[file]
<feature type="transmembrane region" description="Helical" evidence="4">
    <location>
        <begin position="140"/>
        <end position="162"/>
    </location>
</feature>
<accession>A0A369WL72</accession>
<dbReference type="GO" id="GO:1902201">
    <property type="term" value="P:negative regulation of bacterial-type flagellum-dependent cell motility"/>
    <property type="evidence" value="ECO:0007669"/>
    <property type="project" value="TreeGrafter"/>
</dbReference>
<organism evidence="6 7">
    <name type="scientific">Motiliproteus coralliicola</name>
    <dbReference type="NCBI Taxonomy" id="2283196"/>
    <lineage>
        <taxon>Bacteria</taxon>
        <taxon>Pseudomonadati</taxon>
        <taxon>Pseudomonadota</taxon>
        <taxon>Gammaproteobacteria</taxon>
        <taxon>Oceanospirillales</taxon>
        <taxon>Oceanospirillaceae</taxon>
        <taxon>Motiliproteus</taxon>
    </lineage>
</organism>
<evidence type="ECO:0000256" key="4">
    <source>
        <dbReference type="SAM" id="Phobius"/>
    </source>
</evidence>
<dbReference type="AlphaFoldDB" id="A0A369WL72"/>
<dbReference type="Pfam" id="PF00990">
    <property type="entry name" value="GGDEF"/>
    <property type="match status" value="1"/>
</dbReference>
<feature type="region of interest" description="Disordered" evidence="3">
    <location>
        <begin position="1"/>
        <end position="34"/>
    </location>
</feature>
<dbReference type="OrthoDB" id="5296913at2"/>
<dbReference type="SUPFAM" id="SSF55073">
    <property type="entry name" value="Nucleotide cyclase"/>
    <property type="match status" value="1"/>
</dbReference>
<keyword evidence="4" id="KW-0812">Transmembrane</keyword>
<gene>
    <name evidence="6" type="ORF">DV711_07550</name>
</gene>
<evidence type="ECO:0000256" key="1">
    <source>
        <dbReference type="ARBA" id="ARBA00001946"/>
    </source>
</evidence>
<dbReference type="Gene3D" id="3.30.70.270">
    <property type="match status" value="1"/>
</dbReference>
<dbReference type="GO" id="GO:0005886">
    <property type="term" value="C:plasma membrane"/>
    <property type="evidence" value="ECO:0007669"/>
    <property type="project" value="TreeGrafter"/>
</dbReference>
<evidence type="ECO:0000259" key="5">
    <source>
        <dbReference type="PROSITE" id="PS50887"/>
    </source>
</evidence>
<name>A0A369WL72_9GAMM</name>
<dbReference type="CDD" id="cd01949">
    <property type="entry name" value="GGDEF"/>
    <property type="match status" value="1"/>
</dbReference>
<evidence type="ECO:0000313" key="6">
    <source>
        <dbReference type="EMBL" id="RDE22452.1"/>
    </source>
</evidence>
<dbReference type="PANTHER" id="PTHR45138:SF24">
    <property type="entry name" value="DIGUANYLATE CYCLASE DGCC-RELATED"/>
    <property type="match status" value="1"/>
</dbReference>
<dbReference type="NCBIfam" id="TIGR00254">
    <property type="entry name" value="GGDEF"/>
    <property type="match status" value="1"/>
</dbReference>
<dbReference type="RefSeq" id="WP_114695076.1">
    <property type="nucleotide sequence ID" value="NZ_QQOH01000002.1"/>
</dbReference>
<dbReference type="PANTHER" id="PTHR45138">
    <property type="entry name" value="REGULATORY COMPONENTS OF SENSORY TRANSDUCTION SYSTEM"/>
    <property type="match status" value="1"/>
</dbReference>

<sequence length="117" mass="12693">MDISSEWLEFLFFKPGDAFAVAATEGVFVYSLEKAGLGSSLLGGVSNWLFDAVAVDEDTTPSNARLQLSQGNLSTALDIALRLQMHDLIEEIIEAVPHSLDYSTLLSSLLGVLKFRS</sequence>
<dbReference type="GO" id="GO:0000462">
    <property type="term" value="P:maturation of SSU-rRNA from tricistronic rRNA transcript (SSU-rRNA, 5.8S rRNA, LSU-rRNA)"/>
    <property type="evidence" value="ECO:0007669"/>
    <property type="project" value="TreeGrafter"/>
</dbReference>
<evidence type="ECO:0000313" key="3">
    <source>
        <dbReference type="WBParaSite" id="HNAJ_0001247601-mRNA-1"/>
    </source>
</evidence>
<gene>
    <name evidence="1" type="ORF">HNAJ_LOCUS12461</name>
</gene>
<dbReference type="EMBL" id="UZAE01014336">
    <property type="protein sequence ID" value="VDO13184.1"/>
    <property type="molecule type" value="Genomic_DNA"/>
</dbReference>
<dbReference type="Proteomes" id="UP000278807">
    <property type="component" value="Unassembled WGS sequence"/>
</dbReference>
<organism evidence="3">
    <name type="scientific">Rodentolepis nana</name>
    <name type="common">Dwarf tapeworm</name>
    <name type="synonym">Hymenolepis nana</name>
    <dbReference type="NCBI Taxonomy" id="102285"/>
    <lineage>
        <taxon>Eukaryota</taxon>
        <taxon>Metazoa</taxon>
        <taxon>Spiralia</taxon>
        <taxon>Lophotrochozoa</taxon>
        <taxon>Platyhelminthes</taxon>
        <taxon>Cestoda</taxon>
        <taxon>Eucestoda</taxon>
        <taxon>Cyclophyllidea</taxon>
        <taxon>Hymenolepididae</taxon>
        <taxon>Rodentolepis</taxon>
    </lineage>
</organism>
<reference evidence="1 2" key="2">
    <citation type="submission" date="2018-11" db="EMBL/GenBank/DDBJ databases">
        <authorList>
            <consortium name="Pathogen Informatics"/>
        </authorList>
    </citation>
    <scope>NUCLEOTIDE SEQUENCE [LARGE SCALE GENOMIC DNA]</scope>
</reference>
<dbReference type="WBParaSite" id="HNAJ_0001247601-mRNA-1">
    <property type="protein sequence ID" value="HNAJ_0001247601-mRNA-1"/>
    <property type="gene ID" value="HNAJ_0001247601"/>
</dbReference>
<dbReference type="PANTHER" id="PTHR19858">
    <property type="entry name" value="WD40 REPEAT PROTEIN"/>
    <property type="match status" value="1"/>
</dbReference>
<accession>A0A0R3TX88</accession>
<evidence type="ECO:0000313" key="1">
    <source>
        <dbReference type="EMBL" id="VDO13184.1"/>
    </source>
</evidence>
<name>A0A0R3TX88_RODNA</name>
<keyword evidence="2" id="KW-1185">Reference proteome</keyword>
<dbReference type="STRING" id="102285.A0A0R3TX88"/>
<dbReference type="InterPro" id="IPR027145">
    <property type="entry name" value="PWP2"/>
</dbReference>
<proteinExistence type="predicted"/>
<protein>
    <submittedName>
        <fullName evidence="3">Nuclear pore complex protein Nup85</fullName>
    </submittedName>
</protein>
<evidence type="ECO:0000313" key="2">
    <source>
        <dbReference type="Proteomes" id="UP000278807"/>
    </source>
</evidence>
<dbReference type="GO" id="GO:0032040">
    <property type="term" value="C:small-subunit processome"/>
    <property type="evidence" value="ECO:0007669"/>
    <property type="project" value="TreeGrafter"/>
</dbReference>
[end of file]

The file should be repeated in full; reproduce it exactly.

<feature type="transmembrane region" description="Helical" evidence="4">
    <location>
        <begin position="140"/>
        <end position="162"/>
    </location>
</feature>
<accession>A0A369WL72</accession>
<dbReference type="GO" id="GO:1902201">
    <property type="term" value="P:negative regulation of bacterial-type flagellum-dependent cell motility"/>
    <property type="evidence" value="ECO:0007669"/>
    <property type="project" value="TreeGrafter"/>
</dbReference>
<organism evidence="6 7">
    <name type="scientific">Motiliproteus coralliicola</name>
    <dbReference type="NCBI Taxonomy" id="2283196"/>
    <lineage>
        <taxon>Bacteria</taxon>
        <taxon>Pseudomonadati</taxon>
        <taxon>Pseudomonadota</taxon>
        <taxon>Gammaproteobacteria</taxon>
        <taxon>Oceanospirillales</taxon>
        <taxon>Oceanospirillaceae</taxon>
        <taxon>Motiliproteus</taxon>
    </lineage>
</organism>
<evidence type="ECO:0000256" key="4">
    <source>
        <dbReference type="SAM" id="Phobius"/>
    </source>
</evidence>
<dbReference type="AlphaFoldDB" id="A0A369WL72"/>
<dbReference type="Pfam" id="PF00990">
    <property type="entry name" value="GGDEF"/>
    <property type="match status" value="1"/>
</dbReference>
<feature type="region of interest" description="Disordered" evidence="3">
    <location>
        <begin position="1"/>
        <end position="34"/>
    </location>
</feature>
<dbReference type="OrthoDB" id="5296913at2"/>
<dbReference type="SUPFAM" id="SSF55073">
    <property type="entry name" value="Nucleotide cyclase"/>
    <property type="match status" value="1"/>
</dbReference>
<keyword evidence="4" id="KW-0812">Transmembrane</keyword>
<gene>
    <name evidence="6" type="ORF">DV711_07550</name>
</gene>
<evidence type="ECO:0000256" key="1">
    <source>
        <dbReference type="ARBA" id="ARBA00001946"/>
    </source>
</evidence>
<dbReference type="Gene3D" id="3.30.70.270">
    <property type="match status" value="1"/>
</dbReference>
<dbReference type="GO" id="GO:0005886">
    <property type="term" value="C:plasma membrane"/>
    <property type="evidence" value="ECO:0007669"/>
    <property type="project" value="TreeGrafter"/>
</dbReference>
<evidence type="ECO:0000259" key="5">
    <source>
        <dbReference type="PROSITE" id="PS50887"/>
    </source>
</evidence>
<name>A0A369WL72_9GAMM</name>
<dbReference type="CDD" id="cd01949">
    <property type="entry name" value="GGDEF"/>
    <property type="match status" value="1"/>
</dbReference>
<evidence type="ECO:0000313" key="6">
    <source>
        <dbReference type="EMBL" id="RDE22452.1"/>
    </source>
</evidence>
<dbReference type="PANTHER" id="PTHR45138:SF24">
    <property type="entry name" value="DIGUANYLATE CYCLASE DGCC-RELATED"/>
    <property type="match status" value="1"/>
</dbReference>
<dbReference type="NCBIfam" id="TIGR00254">
    <property type="entry name" value="GGDEF"/>
    <property type="match status" value="1"/>
</dbReference>
<dbReference type="RefSeq" id="WP_114695076.1">
    <property type="nucleotide sequence ID" value="NZ_QQOH01000002.1"/>
</dbReference>
<dbReference type="PANTHER" id="PTHR45138">
    <property type="entry name" value="REGULATORY COMPONENTS OF SENSORY TRANSDUCTION SYSTEM"/>
    <property type="match status" value="1"/>
</dbReference>

<sequence length="117" mass="12693">MDISSEWLEFLFFKPGDAFAVAATEGVFVYSLEKAGLGSSLLGGVSNWLFDAVAVDEDTTPSNARLQLSQGNLSTALDIALRLQMHDLIEEIIEAVPHSLDYSTLLSSLLGVLKFRS</sequence>
<dbReference type="GO" id="GO:0000462">
    <property type="term" value="P:maturation of SSU-rRNA from tricistronic rRNA transcript (SSU-rRNA, 5.8S rRNA, LSU-rRNA)"/>
    <property type="evidence" value="ECO:0007669"/>
    <property type="project" value="TreeGrafter"/>
</dbReference>
<evidence type="ECO:0000313" key="3">
    <source>
        <dbReference type="WBParaSite" id="HNAJ_0001247601-mRNA-1"/>
    </source>
</evidence>
<gene>
    <name evidence="1" type="ORF">HNAJ_LOCUS12461</name>
</gene>
<dbReference type="EMBL" id="UZAE01014336">
    <property type="protein sequence ID" value="VDO13184.1"/>
    <property type="molecule type" value="Genomic_DNA"/>
</dbReference>
<dbReference type="Proteomes" id="UP000278807">
    <property type="component" value="Unassembled WGS sequence"/>
</dbReference>
<organism evidence="3">
    <name type="scientific">Rodentolepis nana</name>
    <name type="common">Dwarf tapeworm</name>
    <name type="synonym">Hymenolepis nana</name>
    <dbReference type="NCBI Taxonomy" id="102285"/>
    <lineage>
        <taxon>Eukaryota</taxon>
        <taxon>Metazoa</taxon>
        <taxon>Spiralia</taxon>
        <taxon>Lophotrochozoa</taxon>
        <taxon>Platyhelminthes</taxon>
        <taxon>Cestoda</taxon>
        <taxon>Eucestoda</taxon>
        <taxon>Cyclophyllidea</taxon>
        <taxon>Hymenolepididae</taxon>
        <taxon>Rodentolepis</taxon>
    </lineage>
</organism>
<reference evidence="1 2" key="2">
    <citation type="submission" date="2018-11" db="EMBL/GenBank/DDBJ databases">
        <authorList>
            <consortium name="Pathogen Informatics"/>
        </authorList>
    </citation>
    <scope>NUCLEOTIDE SEQUENCE [LARGE SCALE GENOMIC DNA]</scope>
</reference>
<dbReference type="WBParaSite" id="HNAJ_0001247601-mRNA-1">
    <property type="protein sequence ID" value="HNAJ_0001247601-mRNA-1"/>
    <property type="gene ID" value="HNAJ_0001247601"/>
</dbReference>
<dbReference type="PANTHER" id="PTHR19858">
    <property type="entry name" value="WD40 REPEAT PROTEIN"/>
    <property type="match status" value="1"/>
</dbReference>
<accession>A0A0R3TX88</accession>
<evidence type="ECO:0000313" key="1">
    <source>
        <dbReference type="EMBL" id="VDO13184.1"/>
    </source>
</evidence>
<name>A0A0R3TX88_RODNA</name>
<keyword evidence="2" id="KW-1185">Reference proteome</keyword>
<dbReference type="STRING" id="102285.A0A0R3TX88"/>
<dbReference type="InterPro" id="IPR027145">
    <property type="entry name" value="PWP2"/>
</dbReference>
<proteinExistence type="predicted"/>
<protein>
    <submittedName>
        <fullName evidence="3">Nuclear pore complex protein Nup85</fullName>
    </submittedName>
</protein>
<evidence type="ECO:0000313" key="2">
    <source>
        <dbReference type="Proteomes" id="UP000278807"/>
    </source>
</evidence>
<dbReference type="GO" id="GO:0032040">
    <property type="term" value="C:small-subunit processome"/>
    <property type="evidence" value="ECO:0007669"/>
    <property type="project" value="TreeGrafter"/>
</dbReference>